We don't NEED EU single market: Liam Fox to reclaim UK's seat at World Trade Organisation
The International Trade Secretary will give a speech at the global body’s Geneva headquarters on Tuesday where he will set out Britain’s stall as the country the entire world should want to do business with.
The UK is still a member of the WTO but sacrificed its independent seat when it joined the European Economic Community (EEC) in 1973 and became represented by the European Union (EU) in external trade negotiations.
By reprising its own membership once it break ties with Brussels, Britain could rely on its membership of the WTO for access to European markets and as a first step towards full-blown free trade agreements with other blocs and countries – including the EU.
The move comes as New Zealand and Singapore expressed their ambitions to secure a new trade deal with the UK post Brexit.
New Zealand Trade Minister Todd McClay said: “New Zealand’s relationship with the UK is a very important one – and one that the New Zealand government values.
“Whilst we are committed to launching an Free Trade Agreement (FTA) negotiation with the EU next year, I have also signalled to UK ministers that New Zealand also wishes to negotiate a mutually-beneficial high-quality trade deal with the UK.
“I expect we would be among a group of like-minded countries that might be first to do such a deal as soon as the UK was in a position to do so.
“I think the UK government is taking a responsible and considered approach to its trading relationship.
“New Zealand has a proven record of negotiating high-quality agreements with many counties of the world. New Zealand was the first OECD country to agree an FTA with China eight years ago.
“This world first has become a model agreement and our pragmatic approach to trade is likely to be something that could assist the UK government in forging its own trading relationships.”
A spokesman for the Ministry and Trade and Industry in Singapore said they also looked forward to holding discussions with the UK about the possibility of a bilateral trade deal.
“Singapore’s bilateral relations with the UK are robust, multi-faceted and longstanding,” the spokesman said. “The UK is a key economic partner to Singapore and Singapore is the UK’s largest trading partner in Association of South East Asian Nations.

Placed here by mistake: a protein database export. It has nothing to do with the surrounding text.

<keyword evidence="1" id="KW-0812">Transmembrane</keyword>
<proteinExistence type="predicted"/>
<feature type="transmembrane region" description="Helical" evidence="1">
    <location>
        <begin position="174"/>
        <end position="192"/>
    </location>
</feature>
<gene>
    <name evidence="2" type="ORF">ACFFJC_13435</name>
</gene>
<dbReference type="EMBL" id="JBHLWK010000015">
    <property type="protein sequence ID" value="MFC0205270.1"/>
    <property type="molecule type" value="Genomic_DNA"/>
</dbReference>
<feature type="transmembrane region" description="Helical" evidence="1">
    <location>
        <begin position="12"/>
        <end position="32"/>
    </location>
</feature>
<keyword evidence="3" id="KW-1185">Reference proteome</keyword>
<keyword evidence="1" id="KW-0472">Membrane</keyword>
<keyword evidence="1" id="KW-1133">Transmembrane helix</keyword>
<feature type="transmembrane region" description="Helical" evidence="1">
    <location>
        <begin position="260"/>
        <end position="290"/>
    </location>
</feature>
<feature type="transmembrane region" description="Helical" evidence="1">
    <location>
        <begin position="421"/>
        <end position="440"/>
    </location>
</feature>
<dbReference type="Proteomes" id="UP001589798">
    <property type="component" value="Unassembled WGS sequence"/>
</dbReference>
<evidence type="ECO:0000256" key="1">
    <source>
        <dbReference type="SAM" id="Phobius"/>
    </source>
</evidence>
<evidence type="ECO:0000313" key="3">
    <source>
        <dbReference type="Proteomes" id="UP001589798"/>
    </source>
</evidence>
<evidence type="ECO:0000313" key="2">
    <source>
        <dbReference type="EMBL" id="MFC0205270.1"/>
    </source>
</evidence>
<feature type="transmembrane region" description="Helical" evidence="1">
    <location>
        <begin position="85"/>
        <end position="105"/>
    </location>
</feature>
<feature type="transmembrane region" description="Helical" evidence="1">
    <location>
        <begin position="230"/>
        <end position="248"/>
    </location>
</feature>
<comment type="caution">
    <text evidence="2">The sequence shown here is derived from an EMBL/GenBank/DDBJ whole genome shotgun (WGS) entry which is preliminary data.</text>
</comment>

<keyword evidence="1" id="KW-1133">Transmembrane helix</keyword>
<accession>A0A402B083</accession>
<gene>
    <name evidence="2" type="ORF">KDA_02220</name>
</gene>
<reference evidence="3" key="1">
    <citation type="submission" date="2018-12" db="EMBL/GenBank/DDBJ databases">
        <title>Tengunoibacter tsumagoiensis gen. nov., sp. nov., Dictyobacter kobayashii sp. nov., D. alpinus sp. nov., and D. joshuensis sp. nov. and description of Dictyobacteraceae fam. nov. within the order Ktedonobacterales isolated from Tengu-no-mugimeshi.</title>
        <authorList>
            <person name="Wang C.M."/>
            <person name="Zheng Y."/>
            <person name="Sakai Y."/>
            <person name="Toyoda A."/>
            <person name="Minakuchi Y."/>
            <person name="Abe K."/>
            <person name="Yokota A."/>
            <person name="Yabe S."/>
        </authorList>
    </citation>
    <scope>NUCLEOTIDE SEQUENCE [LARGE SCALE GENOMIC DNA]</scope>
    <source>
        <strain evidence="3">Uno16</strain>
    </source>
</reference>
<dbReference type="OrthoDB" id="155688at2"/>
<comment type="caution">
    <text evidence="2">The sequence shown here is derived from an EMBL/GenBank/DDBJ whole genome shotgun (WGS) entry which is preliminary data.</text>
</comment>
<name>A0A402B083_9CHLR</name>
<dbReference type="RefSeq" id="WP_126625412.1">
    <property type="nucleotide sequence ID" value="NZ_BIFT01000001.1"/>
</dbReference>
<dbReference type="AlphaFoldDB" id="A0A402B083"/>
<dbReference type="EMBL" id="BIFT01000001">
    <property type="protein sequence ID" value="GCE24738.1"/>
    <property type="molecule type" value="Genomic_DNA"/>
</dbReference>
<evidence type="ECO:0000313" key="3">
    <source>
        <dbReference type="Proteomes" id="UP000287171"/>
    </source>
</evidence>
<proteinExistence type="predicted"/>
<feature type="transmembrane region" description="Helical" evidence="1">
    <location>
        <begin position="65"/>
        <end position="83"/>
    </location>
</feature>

“Singapore hopes that the UK will remain plugged into the global economy and maintain the course of free and open trade.
“We look forward to deepening our strong ties with the UK and welcome discussions on a bilateral trade deal once the UK is ready. However, such a deal would depend on the UK’s trade relationship with the EU.”
It comes as the minister is expected to signal the UK’s departure from the European Union’s single market.
In a speech this week he will speak at the WTO and outline Britain’s determination to negotiate it’s own trade deals outside EU.
Dr Fox has said he wants Britain to be a “global champion of free trade” while still maintaining a trading relationship with the rest of Europe.
“We’ll be making it very clear that we want the European Union to succeed — we don’t want to be governed by the European Union but we want it to be a strong partner for us — but that we see a future in the rest of the world,” he said last week.
“There are emerging markets out there, there are maturing markets out there and we want to be absolutely at the forefront of the charge when it comes to getting access to those markets and getting full bilateral trade with those markets.”
Currently, Britain is represented by the EU in trade negotiations at the WTO, which deals with global trade rules between nations.
Leave campaigner John Redwood said: “Britain is still technically a member of the WTO – we just volunteered to forgo it when we joined the EEC in 1973.
“That means we don’t need to start all over again or reapply – we just need to comply with our new obligations.
“The Government won’t want us to do that until we’ve officially left the EU, which is why we need to trigger Article 50 as soon as possible.”